Google Doodle pays tribute to Mexican-American activist Jovita Idár

Idár fought for women's suffrage and the importance of Mexican culture.

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Jovita Idar fought for women's suffrage and Mexican culture. 


Google on Monday celebrated Mexican-American journalist, educator, nurse and activist Jovita Idár with a Doodle on its homepage. Idar, who was born in Texas in 1885, was known for speaking out against discrimination, fighting for women's suffrage and affirming the importance of Mexican culture. 

"Gracias, Jovita Idár, for dedicating your life to the pursuit of equality and justice," Google said in a blog.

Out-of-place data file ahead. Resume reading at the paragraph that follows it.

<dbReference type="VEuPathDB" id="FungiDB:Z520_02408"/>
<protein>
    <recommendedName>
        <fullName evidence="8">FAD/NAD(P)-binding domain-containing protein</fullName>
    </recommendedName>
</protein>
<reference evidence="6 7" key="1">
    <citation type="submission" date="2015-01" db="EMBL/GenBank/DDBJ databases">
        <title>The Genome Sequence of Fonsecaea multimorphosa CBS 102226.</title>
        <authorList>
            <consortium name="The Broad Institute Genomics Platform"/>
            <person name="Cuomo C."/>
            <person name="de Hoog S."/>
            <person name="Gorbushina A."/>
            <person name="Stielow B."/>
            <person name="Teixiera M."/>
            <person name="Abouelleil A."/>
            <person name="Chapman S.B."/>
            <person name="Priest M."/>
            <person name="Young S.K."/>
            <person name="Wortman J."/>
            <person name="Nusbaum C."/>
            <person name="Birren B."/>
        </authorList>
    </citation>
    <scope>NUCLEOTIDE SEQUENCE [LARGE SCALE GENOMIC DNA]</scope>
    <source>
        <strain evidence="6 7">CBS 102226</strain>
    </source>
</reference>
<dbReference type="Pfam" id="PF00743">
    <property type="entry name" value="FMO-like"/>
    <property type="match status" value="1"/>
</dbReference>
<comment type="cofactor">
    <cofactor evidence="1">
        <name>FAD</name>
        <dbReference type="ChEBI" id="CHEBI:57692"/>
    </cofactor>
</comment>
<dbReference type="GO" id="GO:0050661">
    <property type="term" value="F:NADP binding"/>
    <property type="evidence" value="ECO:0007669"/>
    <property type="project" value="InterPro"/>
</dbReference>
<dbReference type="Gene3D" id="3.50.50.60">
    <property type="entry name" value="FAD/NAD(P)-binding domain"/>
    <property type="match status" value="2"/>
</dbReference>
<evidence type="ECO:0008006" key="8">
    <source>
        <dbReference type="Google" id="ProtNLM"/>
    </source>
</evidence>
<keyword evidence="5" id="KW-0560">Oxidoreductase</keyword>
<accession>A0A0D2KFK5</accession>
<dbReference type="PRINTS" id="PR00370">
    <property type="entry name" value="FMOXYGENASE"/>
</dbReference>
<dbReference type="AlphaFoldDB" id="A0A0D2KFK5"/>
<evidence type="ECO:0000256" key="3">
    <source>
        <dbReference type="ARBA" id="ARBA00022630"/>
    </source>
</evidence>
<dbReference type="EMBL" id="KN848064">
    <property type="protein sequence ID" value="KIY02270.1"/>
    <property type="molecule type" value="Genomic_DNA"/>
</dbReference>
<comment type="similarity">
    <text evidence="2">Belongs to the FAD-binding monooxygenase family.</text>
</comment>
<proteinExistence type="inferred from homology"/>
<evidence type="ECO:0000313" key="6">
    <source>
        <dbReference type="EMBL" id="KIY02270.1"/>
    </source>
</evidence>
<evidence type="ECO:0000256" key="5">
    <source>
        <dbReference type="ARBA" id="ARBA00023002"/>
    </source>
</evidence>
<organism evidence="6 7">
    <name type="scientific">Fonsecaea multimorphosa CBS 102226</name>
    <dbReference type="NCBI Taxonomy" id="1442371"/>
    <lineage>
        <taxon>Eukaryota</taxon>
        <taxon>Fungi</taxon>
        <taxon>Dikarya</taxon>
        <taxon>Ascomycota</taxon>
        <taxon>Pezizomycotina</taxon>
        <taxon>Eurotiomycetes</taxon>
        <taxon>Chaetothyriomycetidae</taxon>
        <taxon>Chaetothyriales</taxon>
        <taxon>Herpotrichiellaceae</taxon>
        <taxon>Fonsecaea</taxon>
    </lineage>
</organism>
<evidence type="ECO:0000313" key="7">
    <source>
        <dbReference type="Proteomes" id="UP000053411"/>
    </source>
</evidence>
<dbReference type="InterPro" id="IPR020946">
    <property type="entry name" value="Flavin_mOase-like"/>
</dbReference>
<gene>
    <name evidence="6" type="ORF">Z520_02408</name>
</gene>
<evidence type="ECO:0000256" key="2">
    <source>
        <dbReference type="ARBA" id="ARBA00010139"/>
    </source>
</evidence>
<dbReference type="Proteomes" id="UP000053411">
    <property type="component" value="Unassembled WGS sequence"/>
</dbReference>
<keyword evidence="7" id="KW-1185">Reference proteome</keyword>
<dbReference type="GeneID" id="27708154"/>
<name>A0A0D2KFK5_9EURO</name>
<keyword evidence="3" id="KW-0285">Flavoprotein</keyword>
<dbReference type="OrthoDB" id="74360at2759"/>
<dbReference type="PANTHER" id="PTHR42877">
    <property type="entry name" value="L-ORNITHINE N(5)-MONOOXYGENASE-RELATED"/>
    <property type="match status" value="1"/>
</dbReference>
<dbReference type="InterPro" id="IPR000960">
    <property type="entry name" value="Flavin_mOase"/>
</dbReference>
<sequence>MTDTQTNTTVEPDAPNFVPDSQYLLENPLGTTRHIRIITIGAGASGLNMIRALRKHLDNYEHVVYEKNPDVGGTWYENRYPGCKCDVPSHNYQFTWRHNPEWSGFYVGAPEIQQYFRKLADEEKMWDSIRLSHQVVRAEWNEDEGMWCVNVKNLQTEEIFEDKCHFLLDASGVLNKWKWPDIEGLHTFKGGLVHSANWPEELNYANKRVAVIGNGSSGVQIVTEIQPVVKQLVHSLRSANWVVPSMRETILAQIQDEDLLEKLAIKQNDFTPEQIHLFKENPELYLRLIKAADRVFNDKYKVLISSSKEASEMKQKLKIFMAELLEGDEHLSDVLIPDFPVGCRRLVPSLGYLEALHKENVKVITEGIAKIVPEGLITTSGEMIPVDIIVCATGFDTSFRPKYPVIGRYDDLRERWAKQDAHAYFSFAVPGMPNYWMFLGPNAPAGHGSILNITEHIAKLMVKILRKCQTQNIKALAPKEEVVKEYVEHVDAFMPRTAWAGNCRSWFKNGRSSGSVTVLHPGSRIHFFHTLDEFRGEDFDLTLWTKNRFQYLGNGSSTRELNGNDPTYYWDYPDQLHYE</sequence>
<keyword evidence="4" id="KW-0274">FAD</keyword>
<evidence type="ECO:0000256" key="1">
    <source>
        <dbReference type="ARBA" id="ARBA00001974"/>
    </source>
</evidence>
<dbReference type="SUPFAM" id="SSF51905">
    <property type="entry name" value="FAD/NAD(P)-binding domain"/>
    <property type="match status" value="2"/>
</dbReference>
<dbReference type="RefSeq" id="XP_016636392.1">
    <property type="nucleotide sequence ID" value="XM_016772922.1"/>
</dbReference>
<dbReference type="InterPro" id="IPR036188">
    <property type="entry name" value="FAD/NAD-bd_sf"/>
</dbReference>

The Doodle recreates a 1914 scene when Idár stood in the way of Texas Rangers who sought to shut down the El Progreso newspaper, which had run an editorial by Idár that was critical of the US army's involvement in the Mexican Revolution. They were turned away that time, but returned later and forced the publication to close.

The tribute coincides with the dates of the First Mexican Congress, which ran Sept. 14-22 in 1911. Idár and her family helped establish the First Mexican Congress to organize Mexican-Americans across Texas in the fight for civil rights. She also founded the League of Mexican Women, a group focused educational, social and political issues, and served as its president. 

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